Virginia insurance regulators informed Alabama Insurance Commissioner Walter A. Bell late Wednesday that they are taking steps to liquidate a company that provides liability coverage to 46 Alabama hospitals.
The Virginia insurance commissioner suspended all hospital liability insurance claims and filed a petition with that state’s corporation commission to have the company liquidated.
Some hospitals’ physician and provider employees are also affected by the insolvency because their coverage was tied to their employers.
“We are working expeditiously with interested parties to help fill the gap caused by ROA’s insolvency,” Alabama Insurance Commissioner Walter A. Bell said. “This is yet another difficult situation for the medical community in our state, but we are committed to helping our hospitals find coverage so that they can continue to provide the level of care accustomed by the citizens of this state.”
Because of the suspension of claims payments, the Alabama’s Property and Casualty Guaranty Fund will take effect. Claims payments from the guaranty fund, however, are limited by law to $150,000 per claim.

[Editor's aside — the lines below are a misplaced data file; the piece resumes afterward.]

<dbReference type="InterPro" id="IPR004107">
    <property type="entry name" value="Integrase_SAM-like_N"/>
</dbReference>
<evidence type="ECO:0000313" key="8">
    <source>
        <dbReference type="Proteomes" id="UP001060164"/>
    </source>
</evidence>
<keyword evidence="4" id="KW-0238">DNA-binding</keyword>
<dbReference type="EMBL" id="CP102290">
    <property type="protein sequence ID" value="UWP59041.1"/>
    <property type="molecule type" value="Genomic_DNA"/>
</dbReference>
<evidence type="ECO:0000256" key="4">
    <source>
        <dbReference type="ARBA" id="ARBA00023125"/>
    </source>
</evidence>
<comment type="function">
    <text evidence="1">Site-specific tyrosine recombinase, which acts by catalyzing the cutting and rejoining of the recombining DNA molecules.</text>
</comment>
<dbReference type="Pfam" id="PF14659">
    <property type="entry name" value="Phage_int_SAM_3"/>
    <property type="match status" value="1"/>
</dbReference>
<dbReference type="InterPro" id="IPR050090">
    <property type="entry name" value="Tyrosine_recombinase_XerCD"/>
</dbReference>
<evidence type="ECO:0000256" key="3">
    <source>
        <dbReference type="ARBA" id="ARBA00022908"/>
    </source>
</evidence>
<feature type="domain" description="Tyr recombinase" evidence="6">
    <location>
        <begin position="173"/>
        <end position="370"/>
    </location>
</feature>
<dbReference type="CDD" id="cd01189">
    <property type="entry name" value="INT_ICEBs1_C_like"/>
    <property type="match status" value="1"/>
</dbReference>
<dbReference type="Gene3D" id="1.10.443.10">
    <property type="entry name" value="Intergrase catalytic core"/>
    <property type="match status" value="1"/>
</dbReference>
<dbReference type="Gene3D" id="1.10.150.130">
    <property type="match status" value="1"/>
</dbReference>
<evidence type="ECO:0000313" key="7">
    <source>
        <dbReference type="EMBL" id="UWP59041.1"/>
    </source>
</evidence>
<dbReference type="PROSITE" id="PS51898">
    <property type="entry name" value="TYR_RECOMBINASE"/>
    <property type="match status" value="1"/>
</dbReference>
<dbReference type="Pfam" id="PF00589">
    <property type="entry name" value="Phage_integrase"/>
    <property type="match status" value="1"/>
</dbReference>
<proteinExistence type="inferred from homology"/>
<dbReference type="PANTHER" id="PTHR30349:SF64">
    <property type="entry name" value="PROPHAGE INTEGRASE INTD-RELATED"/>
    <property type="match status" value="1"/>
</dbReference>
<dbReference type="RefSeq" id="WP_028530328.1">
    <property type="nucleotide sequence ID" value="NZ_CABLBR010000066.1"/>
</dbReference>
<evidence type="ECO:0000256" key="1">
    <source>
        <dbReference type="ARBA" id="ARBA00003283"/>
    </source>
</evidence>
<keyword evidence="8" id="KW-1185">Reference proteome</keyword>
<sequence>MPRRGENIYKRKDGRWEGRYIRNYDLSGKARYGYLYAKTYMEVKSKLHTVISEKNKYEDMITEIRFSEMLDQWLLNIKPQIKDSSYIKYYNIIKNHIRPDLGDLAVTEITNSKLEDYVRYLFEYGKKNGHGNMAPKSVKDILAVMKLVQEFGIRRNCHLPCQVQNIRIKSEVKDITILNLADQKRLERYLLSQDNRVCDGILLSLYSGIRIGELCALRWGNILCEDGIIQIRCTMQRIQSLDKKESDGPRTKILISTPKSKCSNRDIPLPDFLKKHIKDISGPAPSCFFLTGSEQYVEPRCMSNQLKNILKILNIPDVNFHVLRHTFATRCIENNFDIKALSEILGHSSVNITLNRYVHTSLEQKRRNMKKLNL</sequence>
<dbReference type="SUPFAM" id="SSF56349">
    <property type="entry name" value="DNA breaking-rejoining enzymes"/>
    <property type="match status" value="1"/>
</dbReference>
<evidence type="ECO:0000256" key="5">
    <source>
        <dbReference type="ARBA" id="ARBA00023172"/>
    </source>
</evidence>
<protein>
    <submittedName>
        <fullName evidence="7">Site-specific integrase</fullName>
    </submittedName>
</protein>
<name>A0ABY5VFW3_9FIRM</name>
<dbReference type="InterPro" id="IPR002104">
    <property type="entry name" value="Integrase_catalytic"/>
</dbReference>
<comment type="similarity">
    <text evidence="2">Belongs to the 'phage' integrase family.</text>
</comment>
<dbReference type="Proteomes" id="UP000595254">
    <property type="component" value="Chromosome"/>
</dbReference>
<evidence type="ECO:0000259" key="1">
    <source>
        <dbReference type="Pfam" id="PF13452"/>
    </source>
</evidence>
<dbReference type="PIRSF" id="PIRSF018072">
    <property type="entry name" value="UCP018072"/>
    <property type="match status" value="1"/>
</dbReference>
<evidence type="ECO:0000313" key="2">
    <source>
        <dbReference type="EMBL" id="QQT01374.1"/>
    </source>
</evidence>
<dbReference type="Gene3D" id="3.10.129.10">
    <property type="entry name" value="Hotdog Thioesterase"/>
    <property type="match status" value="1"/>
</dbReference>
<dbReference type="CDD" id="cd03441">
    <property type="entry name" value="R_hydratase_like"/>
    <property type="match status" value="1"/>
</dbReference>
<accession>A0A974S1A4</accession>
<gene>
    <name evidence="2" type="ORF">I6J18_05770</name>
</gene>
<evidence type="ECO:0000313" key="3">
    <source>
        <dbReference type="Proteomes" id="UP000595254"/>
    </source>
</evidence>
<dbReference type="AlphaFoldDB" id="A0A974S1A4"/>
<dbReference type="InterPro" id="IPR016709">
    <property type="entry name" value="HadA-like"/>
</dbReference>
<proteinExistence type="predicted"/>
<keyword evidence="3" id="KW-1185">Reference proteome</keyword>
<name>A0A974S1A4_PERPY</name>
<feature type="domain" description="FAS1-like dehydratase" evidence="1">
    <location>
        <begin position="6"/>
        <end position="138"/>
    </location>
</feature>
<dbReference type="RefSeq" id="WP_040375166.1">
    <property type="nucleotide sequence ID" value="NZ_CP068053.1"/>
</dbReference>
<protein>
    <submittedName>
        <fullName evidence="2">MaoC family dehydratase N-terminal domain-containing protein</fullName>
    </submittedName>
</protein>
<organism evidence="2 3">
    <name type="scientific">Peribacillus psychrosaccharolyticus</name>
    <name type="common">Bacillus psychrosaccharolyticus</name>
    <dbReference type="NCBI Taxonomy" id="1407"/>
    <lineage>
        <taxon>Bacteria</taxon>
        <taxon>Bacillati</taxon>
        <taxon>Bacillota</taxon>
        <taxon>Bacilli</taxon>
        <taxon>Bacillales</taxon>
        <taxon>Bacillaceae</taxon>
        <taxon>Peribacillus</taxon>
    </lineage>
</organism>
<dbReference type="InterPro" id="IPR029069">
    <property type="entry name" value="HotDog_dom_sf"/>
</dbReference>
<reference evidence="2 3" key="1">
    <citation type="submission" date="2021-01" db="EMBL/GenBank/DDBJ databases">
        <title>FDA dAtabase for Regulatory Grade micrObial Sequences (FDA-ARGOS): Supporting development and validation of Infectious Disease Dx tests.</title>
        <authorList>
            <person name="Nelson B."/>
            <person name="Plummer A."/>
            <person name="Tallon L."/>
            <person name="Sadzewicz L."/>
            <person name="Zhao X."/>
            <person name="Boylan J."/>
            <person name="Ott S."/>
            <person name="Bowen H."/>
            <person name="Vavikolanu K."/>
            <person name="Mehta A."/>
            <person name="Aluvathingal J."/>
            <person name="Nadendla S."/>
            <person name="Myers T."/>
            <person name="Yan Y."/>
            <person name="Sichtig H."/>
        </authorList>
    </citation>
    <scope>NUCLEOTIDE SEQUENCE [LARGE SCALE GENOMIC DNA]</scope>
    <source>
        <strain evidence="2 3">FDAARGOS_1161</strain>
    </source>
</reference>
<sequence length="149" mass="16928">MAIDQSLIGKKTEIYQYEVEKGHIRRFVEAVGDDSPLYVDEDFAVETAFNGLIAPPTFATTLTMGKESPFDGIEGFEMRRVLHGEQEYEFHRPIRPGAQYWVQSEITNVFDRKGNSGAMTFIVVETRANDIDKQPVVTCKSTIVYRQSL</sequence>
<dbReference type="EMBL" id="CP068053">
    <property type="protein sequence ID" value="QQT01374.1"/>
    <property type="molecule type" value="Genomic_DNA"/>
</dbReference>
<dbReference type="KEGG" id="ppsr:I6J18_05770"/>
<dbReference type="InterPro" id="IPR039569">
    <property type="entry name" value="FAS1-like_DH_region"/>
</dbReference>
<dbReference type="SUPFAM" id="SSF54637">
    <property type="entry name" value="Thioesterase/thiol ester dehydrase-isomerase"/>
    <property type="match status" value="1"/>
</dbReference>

The guaranty fund, which is subsidized by the state General Fund, is set up to pay claims in case of insolvencies.
“The guaranty fund is strictly a short-term, stop-gap measure,” Commissioner Bell said. “It is our top priority to find long-term, secure solutions for this crisis.”
Commissioner Bell was to hold a conference call with health care industry stakeholders Wednesday night to discuss this issue and others. More than 800 doctors lost access to claims payments in February when Doctors Insurance Reciprocal was declared insolvent.
The ROA petition is unrelated to the Doctors Insurance Reciprocal insolvency. Commissioner Bell worked with other companies to provide stop-gap coverage to Alabama physicians to work through that crisis.
“We will be working with companies in the same fashion as we did in February for physicians to provide the necessary coverage for hospitals,” Commissioner Bell said.